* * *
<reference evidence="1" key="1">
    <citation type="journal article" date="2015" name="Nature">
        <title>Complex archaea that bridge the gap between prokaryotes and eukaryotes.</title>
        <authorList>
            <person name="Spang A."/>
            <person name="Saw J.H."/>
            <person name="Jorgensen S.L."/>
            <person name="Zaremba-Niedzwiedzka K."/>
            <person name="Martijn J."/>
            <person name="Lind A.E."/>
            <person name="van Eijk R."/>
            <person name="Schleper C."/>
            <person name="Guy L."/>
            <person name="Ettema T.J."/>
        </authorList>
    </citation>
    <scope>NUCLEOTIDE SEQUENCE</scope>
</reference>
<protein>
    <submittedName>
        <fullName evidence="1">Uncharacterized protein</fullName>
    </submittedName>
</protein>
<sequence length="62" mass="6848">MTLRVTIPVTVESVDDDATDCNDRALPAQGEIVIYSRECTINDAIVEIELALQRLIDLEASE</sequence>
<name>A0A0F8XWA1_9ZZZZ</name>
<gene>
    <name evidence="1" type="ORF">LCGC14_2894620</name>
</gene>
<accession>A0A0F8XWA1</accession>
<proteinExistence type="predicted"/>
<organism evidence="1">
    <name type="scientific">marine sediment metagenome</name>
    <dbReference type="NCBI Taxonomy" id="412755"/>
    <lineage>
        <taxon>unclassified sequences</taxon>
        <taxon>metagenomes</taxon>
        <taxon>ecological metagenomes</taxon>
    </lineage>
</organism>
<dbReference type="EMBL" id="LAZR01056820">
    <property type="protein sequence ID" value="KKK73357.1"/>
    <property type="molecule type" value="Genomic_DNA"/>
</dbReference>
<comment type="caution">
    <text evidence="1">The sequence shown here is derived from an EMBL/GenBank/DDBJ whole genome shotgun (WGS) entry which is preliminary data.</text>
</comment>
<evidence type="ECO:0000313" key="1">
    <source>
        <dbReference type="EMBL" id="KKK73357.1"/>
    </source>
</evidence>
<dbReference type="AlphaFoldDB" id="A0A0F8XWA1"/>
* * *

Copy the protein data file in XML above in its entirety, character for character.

<reference evidence="1" key="1">
    <citation type="journal article" date="2015" name="Nature">
        <title>Complex archaea that bridge the gap between prokaryotes and eukaryotes.</title>
        <authorList>
            <person name="Spang A."/>
            <person name="Saw J.H."/>
            <person name="Jorgensen S.L."/>
            <person name="Zaremba-Niedzwiedzka K."/>
            <person name="Martijn J."/>
            <person name="Lind A.E."/>
            <person name="van Eijk R."/>
            <person name="Schleper C."/>
            <person name="Guy L."/>
            <person name="Ettema T.J."/>
        </authorList>
    </citation>
    <scope>NUCLEOTIDE SEQUENCE</scope>
</reference>
<protein>
    <submittedName>
        <fullName evidence="1">Uncharacterized protein</fullName>
    </submittedName>
</protein>
<sequence length="62" mass="6848">MTLRVTIPVTVESVDDDATDCNDRALPAQGEIVIYSRECTINDAIVEIELALQRLIDLEASE</sequence>
<name>A0A0F8XWA1_9ZZZZ</name>
<gene>
    <name evidence="1" type="ORF">LCGC14_2894620</name>
</gene>
<accession>A0A0F8XWA1</accession>
<proteinExistence type="predicted"/>
<organism evidence="1">
    <name type="scientific">marine sediment metagenome</name>
    <dbReference type="NCBI Taxonomy" id="412755"/>
    <lineage>
        <taxon>unclassified sequences</taxon>
        <taxon>metagenomes</taxon>
        <taxon>ecological metagenomes</taxon>
    </lineage>
</organism>
<dbReference type="EMBL" id="LAZR01056820">
    <property type="protein sequence ID" value="KKK73357.1"/>
    <property type="molecule type" value="Genomic_DNA"/>
</dbReference>
<comment type="caution">
    <text evidence="1">The sequence shown here is derived from an EMBL/GenBank/DDBJ whole genome shotgun (WGS) entry which is preliminary data.</text>
</comment>
<evidence type="ECO:0000313" key="1">
    <source>
        <dbReference type="EMBL" id="KKK73357.1"/>
    </source>
</evidence>
<dbReference type="AlphaFoldDB" id="A0A0F8XWA1"/>